have more coverage which might be useful.  I'd chose one of these
	if I planned on backpacking with the camera and probably one of
	the others if I rarely carried the camera more than a couple of 

300mm	The best choice here is the Nikkor M.  It is very sharp, optimized
	for distant subjects, plenty of coverage for most uses and quite
	small.  I might choose a G-Claron if I planned to switch to 8x10
	at some point because of its greater coverage, but I'm using a 
	Nikkor M 300mm on 8x10 now with little trouble.  Any other 300mm
	is way too huge and heavy for almost all 4x5 needs.

Kerry Thalmann's Future Classics

Basically, what I was wondering is: which of the large format lenses in current, or recent, production are destined to become highly sought after classics decades after they are no longer being made. We all know about the Dagors. Which are still highly prized (especially those with serial numbers higher than 770xxx, Gold Dot Dagors and Wide Angle Dagors). The Red Dot Artars are also very highly regarded and always in demand in the longer focal lengths. Kodak is well represented with the Commercial and Wide Field Ektars. And the Voigtlander APO Lanthar commands ridiculously high prices (this one, frankly baffles me). There are more, but these are representative of the lenses that are currently highly prized classics.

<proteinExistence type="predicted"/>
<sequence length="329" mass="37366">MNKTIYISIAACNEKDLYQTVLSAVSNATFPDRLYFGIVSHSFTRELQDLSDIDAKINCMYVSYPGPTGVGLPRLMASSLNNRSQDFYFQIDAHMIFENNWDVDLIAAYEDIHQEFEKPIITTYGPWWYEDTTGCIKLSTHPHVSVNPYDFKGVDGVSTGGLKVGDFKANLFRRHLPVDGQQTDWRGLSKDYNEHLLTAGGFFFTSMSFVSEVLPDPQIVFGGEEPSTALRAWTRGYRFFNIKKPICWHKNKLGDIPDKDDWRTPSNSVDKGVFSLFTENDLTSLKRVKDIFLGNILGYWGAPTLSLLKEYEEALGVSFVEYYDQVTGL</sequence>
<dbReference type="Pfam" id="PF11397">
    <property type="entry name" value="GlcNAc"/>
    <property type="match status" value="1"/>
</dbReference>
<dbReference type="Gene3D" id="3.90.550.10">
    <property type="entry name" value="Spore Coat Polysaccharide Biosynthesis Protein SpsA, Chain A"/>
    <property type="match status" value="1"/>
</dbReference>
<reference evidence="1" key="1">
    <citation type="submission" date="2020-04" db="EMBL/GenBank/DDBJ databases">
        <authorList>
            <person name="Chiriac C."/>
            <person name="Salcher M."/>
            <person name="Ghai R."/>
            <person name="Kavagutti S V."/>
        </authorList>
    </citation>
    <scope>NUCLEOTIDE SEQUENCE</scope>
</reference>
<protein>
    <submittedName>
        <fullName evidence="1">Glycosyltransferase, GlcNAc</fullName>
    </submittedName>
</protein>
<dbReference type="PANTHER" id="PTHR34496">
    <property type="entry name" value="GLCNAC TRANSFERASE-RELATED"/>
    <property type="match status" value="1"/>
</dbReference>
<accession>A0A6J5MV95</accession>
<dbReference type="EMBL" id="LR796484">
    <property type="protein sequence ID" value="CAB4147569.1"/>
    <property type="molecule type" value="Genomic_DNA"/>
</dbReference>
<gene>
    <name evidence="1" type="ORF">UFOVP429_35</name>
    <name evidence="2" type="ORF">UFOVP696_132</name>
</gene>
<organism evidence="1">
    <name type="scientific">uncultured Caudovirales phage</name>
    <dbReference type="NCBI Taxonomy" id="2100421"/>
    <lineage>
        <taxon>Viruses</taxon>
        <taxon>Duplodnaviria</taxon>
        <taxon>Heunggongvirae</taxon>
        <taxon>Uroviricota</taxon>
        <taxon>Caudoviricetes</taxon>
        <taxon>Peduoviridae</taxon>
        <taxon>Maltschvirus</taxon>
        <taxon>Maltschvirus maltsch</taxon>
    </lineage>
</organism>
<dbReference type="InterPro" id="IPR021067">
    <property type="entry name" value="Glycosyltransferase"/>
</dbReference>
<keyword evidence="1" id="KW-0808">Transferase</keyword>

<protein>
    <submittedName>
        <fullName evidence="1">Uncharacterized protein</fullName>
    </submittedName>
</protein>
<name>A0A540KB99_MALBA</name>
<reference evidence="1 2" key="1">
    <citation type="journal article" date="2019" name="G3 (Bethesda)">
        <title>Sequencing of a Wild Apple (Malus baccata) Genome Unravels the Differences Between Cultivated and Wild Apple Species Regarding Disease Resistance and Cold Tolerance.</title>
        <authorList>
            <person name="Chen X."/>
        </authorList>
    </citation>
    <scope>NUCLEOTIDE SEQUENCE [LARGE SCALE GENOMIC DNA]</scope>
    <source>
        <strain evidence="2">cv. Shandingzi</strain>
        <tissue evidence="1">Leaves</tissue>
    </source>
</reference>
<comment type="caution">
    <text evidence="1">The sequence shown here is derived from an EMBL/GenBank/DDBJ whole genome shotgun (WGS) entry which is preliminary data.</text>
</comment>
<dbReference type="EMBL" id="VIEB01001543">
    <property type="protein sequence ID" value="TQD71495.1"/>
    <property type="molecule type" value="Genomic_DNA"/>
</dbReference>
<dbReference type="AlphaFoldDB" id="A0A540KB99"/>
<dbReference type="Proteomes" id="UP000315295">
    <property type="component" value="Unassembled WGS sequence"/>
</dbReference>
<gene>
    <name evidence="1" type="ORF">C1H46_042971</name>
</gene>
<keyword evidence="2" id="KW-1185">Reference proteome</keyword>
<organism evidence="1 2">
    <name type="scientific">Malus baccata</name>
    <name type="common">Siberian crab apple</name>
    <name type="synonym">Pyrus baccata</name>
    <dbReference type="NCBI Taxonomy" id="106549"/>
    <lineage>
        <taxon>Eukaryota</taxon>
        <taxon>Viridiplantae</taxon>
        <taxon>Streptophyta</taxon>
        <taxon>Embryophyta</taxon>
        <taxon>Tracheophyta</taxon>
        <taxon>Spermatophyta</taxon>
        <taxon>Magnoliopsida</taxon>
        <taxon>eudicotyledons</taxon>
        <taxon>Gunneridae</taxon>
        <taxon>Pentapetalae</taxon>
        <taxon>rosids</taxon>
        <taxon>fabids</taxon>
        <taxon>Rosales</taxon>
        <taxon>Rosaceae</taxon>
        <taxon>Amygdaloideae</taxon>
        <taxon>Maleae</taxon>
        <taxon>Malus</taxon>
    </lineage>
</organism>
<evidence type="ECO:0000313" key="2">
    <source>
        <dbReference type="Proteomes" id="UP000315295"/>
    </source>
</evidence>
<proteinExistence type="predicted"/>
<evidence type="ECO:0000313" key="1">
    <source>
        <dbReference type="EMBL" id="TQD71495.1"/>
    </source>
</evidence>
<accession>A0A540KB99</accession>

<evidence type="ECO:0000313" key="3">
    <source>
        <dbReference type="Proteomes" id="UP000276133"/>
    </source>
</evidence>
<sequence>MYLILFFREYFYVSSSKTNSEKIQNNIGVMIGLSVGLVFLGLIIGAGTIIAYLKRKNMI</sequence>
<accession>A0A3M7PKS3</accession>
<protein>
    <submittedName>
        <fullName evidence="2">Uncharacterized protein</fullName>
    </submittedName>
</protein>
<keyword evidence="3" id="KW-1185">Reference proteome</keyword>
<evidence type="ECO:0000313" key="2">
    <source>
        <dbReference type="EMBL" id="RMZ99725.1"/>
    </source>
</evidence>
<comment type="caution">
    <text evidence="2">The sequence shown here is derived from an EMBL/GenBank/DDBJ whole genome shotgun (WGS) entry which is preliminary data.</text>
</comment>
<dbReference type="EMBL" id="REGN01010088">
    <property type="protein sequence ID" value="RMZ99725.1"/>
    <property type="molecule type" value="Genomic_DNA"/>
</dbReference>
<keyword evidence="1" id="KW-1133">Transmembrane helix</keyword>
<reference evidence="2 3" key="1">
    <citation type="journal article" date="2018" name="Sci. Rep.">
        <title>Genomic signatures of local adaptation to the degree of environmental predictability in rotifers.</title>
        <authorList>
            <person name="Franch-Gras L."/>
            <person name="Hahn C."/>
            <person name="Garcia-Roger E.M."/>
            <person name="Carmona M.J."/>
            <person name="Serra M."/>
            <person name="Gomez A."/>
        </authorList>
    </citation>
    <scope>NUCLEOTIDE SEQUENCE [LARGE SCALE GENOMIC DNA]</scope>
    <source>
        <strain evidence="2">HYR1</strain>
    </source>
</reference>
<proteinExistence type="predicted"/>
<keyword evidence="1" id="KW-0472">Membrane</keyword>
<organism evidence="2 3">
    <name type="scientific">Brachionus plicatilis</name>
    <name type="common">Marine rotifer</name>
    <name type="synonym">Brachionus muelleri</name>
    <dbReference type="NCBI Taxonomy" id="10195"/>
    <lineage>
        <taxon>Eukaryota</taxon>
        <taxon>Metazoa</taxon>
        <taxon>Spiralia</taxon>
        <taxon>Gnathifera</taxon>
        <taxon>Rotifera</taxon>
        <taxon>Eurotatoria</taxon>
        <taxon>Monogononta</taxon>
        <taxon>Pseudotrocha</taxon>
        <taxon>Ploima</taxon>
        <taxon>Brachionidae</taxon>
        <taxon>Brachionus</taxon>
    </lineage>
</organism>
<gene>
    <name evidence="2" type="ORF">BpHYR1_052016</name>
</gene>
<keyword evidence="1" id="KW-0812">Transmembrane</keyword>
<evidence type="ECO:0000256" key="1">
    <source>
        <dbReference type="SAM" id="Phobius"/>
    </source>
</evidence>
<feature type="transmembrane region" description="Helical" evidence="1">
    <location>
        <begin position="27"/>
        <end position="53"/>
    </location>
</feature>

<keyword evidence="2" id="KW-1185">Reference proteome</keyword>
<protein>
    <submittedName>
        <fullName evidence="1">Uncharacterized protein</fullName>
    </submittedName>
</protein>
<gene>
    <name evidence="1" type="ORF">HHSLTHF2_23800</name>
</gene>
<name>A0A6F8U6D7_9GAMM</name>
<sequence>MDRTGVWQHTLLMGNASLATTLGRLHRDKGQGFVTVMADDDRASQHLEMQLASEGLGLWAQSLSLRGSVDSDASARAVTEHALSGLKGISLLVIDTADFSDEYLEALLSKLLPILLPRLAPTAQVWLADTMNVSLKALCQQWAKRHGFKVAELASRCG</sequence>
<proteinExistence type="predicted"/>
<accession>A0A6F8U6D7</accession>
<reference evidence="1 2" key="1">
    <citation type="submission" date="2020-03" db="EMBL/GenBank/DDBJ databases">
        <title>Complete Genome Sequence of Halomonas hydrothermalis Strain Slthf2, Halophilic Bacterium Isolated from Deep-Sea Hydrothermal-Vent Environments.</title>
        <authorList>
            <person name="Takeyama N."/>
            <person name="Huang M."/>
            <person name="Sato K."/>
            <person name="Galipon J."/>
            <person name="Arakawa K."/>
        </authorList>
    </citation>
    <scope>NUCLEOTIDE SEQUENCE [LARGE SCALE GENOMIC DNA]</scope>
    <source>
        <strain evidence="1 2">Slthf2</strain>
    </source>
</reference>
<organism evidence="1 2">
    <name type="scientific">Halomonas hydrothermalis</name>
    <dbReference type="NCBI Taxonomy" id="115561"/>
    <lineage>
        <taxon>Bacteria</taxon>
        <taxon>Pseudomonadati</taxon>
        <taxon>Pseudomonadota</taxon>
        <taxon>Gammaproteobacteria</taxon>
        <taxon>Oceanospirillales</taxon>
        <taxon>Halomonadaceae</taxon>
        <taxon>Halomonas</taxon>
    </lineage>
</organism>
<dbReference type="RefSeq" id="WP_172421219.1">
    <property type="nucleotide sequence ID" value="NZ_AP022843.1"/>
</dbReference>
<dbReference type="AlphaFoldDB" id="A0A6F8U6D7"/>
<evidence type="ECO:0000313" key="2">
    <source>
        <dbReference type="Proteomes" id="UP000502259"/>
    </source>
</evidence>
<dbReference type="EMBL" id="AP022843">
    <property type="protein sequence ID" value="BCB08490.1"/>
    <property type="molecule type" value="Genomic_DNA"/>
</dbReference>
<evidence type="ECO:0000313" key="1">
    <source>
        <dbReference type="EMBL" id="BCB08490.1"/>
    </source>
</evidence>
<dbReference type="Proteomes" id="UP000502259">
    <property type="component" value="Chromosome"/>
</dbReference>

What makes a classic? Well, in many cases these older lenses offer something not found in the current product lines from the few remaining large format lens manufacturers. Some offer large coverage in a small package (Dagors and Wide Field Ektars). Others offer outstanding performance at a much lower cost than their modern counterparts (Commercial Ektars). And some come in focal lengths not available in the current crop of large format optics (long focal length Artars). The real key, is that they fill a need, and are highly suited to specific applications (ultra large and banquet formats where large coverage and/or long focal lengths are needed, or field photography where small size and weight are important factors).

With that in mind, what current lenses do you think are destined to be future classics? To get the ball rolling, I'll toss out a few from my current stable of lenses. I currently shoot landscapes in 4x5 and 6x17 formats using color transparency film. Obviously, someone who shoots 12x20 black and white will have a different opinion, so it would help if you would state your format and media of choice along with a brief summary of the reasoning behind your choices. Perhaps if we can all agree on a few of these future classics we can hoard a few away to finance the college educations of our grandchildren or great grandchildren.

90mm f8 Nikkor SW
The lightest of all modern (Biogon derivative) multi-coated 90mm wide
angle lenses.  It is an excellent performer, with great coatings (NIC).
It's relatively compact size and lightweight (lighter than the 90mm
Super Angulon and 90mm f6.8 Grandagon-N) making it a favorite for 4x5
field photography.  It also has substantially greater coverage (235mm)
than the other compact (slow) modern 90mm wide angles.

120mm f5.6 Schneider Super Symmar HM
Another lens I feel is destined to be a classic for 4x5 field
photographers.  It is really the only modern lens in the desirable 120mm
focal length that is best suited for this application (the 120mm APO
Symmar is lacking in coverage at 179mm, the 115mm Grandagon-N, 120mm
Nikkor SW and 120mm Super Angulon are really 5x7 wide angles and